Veneto Valpolicella Ripasso
The Art in Wine
North of Verona, in the town of Negrar, at the Valpolicella zone’s highest point (350 m - 1,148 feet), the Le Ragose estate overlooks gentle, lush green hills.
In 1969, enologists Arnaldo Galli and his wife Marta bought the 70-acre Le Ragose estate, which had been abandoned. Recognizing that many excellent vineyard sites had been abandoned in favor of more easily-farmed sites on the plains, they replanted the Le Ragose and Le Sassine vineyards and began making Amarone and Valpolicella in as natural a way as possible.
Here, 40 acres of terraced vines face southwest on steep slopes, well above the frequent, notorious winter nebbia (fog), which lingers below. The soil is clay laced with magnesium, calcium and iron on well-draining tufaceous subsoil. The ideal “above-the-fog” location (low humidity and excellent sun exposure) is particularly suited for appassimento, the process of drying grapes essential to Amarone production; it also allows for successful ripening of minor indigenous varietals, which few producers can claim.
In 1969 Arnaldo Galli, winemaker, and his wife Marta began to research and experiment new techniques in vine-growing and wine-making.
Nowadays, their sons Paolo, graduated in Business Management, and Marco, graduated in Agriculture with a thesis on "Microvinification of local varieties", are still researching and experimenting to have always top quality wines.
The family commitment is to focus on quality and not on quantity, with the outmost respect for traditions, but always keeping an eye on modern technologies, both in vine-growing and in cellar.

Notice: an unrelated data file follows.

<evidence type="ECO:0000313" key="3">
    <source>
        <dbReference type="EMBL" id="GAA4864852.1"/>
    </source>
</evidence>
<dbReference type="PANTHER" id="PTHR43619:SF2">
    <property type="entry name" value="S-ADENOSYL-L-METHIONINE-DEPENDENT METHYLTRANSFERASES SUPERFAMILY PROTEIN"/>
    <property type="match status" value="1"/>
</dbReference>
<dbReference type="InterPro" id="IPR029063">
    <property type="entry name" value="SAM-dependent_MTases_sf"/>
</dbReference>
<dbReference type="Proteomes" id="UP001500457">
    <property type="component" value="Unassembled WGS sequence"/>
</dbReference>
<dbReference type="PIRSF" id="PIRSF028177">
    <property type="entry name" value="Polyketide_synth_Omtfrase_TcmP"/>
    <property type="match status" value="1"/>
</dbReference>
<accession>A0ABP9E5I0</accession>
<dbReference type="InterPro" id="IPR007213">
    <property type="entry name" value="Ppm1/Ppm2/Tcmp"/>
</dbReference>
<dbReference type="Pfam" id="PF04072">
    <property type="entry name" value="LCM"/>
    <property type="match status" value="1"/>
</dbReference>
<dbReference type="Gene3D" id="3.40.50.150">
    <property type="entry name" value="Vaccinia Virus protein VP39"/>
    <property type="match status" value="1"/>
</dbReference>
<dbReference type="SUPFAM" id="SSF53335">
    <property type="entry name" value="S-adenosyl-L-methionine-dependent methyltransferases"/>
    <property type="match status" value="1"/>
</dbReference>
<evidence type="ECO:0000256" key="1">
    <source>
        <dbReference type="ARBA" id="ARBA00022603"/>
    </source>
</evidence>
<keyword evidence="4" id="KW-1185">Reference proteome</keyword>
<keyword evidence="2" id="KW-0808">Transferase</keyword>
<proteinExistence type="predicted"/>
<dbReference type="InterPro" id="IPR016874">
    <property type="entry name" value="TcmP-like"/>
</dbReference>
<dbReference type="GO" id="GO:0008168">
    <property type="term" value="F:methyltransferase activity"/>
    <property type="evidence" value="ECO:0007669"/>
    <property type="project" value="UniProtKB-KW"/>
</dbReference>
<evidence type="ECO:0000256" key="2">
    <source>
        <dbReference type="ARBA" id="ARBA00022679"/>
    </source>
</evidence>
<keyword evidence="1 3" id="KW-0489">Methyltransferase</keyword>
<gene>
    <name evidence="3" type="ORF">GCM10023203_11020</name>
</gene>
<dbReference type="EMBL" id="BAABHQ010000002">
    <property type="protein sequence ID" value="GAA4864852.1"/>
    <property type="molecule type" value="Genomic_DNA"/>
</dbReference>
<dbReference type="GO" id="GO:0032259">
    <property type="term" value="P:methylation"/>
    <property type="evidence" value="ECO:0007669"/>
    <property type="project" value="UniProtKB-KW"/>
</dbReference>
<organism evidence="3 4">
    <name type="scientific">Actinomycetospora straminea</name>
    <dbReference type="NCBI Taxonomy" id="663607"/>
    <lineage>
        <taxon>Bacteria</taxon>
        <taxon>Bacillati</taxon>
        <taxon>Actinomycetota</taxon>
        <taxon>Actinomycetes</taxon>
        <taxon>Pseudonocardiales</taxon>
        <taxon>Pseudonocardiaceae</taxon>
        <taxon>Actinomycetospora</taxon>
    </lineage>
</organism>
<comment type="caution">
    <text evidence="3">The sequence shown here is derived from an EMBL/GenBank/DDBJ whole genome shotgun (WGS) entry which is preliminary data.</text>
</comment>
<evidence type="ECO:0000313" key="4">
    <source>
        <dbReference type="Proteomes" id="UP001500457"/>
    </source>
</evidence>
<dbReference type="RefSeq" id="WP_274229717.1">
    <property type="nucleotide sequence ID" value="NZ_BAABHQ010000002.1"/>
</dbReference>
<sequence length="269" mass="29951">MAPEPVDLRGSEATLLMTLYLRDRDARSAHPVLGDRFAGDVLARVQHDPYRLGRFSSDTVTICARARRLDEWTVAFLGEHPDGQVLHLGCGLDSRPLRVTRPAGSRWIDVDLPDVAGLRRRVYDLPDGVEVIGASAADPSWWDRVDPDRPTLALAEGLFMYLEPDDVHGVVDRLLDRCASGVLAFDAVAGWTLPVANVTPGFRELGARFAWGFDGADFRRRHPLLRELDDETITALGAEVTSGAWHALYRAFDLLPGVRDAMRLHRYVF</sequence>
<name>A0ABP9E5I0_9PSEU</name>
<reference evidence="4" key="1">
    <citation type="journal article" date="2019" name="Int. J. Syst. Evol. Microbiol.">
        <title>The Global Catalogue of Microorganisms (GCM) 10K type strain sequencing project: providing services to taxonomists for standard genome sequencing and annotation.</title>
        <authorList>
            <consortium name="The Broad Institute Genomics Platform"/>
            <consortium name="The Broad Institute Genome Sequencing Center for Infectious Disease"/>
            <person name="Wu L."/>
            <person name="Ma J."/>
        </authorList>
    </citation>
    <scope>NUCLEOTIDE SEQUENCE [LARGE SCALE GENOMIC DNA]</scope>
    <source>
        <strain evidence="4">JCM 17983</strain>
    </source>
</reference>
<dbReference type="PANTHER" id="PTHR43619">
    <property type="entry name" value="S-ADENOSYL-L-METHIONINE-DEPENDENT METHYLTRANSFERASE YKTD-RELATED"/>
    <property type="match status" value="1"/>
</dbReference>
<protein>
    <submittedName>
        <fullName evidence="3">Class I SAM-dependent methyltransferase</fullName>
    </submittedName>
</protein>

Paolo and Marco Galli are now leading this all-family company, keeping on the philosophy and completing parent's Marta and Arnaldo projects.
The estate’s forty acres are dry farmed (no irrigation) and the steep vineyard slopes require all vineyard work to be done by hand. For aging, large Slavonian botti (oak casks), with experimental use of new and used French Allier and Tronçais barriques, allow truer expression of subtle terroir characters that make a wine from “Le Ragose” unmistakably of its place and uniquely itself.
Marta Galli, often referred to as "La Signora del Vino," was voted “Wine Maker of the World” in 1990 by her peers, in part because of her influence in re- establishing Valpolicella as a classic in Italian wine and helping it achieve a DOC designation. She was also a founding member of the prestigious VIDE organization of small family-owned estates that promote excellence and typicity, as well as Le Donne del Vino, an international group for women in wine.
Paolo (manager) and Marco (winemaker) now manage the property and remain faithful in the vision they share with their parents – a vision where even the simplest wines are made to evolve and age beautifully for years.